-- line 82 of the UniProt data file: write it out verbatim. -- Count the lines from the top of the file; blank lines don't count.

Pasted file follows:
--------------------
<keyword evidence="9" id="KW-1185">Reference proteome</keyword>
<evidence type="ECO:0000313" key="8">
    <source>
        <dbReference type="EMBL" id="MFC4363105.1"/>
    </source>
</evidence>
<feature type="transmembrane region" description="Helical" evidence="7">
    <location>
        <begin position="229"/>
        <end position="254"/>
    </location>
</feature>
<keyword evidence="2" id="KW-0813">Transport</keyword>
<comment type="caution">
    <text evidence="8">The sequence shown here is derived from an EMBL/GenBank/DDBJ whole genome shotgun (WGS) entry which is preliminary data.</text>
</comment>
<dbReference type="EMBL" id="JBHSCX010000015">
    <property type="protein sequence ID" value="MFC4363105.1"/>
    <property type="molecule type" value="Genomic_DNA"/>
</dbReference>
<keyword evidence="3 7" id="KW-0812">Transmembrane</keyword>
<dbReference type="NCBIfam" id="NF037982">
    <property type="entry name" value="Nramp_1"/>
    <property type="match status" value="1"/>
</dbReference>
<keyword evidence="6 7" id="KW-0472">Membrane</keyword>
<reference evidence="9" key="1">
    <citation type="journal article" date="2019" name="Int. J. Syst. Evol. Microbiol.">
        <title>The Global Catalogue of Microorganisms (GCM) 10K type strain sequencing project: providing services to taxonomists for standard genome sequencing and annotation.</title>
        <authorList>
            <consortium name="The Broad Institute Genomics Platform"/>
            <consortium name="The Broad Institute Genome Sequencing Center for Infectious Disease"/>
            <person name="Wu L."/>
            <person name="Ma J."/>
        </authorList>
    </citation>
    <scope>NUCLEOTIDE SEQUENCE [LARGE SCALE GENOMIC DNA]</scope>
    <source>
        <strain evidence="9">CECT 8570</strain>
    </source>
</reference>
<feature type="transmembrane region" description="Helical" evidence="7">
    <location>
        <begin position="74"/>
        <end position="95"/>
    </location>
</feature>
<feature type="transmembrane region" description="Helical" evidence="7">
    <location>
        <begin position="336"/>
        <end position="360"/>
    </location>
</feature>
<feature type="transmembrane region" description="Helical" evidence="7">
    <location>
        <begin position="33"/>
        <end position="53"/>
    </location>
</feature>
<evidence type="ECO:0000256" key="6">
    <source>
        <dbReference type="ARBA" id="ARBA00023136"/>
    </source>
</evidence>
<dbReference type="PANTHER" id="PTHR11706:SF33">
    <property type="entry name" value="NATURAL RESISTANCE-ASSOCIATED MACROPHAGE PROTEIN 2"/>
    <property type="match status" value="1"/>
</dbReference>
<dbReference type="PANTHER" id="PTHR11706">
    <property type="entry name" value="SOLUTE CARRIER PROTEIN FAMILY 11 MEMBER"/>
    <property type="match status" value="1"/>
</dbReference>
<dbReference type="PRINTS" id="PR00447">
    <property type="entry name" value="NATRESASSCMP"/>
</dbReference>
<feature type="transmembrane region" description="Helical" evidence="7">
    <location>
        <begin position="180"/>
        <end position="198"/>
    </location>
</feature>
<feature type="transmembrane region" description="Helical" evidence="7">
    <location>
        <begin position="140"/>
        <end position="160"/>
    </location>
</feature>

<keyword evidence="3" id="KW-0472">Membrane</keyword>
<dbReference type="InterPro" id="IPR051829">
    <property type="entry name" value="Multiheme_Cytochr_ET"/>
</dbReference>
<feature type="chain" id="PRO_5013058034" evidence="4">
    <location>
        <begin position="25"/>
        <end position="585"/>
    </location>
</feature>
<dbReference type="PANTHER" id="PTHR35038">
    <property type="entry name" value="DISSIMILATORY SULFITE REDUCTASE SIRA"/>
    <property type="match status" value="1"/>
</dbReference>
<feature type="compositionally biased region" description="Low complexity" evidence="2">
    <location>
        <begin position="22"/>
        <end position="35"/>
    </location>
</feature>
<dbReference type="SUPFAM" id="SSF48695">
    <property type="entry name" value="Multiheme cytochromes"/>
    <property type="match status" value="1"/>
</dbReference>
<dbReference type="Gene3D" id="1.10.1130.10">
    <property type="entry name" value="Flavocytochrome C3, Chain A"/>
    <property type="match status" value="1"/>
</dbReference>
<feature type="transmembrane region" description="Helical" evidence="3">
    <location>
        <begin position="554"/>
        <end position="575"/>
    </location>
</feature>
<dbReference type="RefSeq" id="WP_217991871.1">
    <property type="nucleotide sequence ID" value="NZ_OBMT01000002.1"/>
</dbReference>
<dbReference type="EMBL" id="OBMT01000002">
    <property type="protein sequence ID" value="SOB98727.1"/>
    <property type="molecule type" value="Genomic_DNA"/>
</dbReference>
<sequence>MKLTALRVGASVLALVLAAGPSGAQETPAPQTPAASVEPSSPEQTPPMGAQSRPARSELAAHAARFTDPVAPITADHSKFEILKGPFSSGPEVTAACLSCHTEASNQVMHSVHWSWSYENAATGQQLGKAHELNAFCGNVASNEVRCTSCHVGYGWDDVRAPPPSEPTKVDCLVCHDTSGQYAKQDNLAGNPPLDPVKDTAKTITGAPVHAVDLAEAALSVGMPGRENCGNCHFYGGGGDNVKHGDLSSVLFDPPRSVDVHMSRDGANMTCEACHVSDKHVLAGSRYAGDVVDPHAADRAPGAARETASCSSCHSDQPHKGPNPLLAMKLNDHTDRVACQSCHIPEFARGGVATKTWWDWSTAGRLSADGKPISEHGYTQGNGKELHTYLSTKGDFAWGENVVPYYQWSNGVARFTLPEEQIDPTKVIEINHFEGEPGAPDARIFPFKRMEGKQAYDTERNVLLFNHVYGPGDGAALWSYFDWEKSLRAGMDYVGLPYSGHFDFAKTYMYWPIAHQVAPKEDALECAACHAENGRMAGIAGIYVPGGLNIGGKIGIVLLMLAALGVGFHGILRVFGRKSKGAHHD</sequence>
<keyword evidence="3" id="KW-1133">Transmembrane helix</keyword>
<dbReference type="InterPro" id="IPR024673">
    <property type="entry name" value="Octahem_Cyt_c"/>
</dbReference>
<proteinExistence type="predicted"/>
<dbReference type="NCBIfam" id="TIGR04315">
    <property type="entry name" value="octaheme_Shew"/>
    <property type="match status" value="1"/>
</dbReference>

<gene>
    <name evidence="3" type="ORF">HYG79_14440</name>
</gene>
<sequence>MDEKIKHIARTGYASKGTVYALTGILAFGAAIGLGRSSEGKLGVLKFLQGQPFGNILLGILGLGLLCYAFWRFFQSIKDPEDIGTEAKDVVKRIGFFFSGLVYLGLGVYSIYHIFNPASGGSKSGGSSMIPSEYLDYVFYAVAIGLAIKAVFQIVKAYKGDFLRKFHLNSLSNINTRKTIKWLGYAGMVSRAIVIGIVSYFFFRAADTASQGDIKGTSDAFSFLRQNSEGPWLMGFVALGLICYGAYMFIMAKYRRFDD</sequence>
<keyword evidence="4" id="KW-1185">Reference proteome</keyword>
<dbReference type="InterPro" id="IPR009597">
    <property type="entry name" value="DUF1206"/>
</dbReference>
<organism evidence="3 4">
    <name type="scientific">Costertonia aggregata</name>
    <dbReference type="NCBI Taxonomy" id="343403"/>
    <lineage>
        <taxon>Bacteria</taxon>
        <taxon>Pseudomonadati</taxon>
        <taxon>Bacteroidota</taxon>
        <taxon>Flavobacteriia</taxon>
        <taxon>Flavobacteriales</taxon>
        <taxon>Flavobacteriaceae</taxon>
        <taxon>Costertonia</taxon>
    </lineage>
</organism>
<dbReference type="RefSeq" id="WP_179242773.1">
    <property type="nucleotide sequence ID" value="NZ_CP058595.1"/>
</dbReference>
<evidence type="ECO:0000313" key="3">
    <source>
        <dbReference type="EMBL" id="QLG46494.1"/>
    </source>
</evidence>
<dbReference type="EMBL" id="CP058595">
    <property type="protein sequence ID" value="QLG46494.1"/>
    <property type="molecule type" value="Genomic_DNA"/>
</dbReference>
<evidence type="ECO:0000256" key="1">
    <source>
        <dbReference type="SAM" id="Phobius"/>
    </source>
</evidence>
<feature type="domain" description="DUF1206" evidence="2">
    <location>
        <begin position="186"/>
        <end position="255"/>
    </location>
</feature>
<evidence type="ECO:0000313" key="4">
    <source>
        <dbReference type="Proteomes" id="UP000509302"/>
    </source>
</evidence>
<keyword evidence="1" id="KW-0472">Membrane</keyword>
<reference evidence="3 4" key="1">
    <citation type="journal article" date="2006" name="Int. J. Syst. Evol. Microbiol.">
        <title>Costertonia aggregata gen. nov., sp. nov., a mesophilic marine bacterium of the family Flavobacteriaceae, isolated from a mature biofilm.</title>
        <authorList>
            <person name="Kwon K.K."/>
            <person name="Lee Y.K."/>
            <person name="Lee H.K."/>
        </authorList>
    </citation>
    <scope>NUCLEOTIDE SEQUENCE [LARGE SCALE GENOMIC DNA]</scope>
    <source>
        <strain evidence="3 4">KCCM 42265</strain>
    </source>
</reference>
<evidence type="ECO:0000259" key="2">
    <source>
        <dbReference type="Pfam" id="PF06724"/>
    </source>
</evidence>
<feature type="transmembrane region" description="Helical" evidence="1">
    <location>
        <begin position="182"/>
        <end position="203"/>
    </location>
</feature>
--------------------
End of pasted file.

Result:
<feature type="transmembrane region" description="Helical" evidence="7">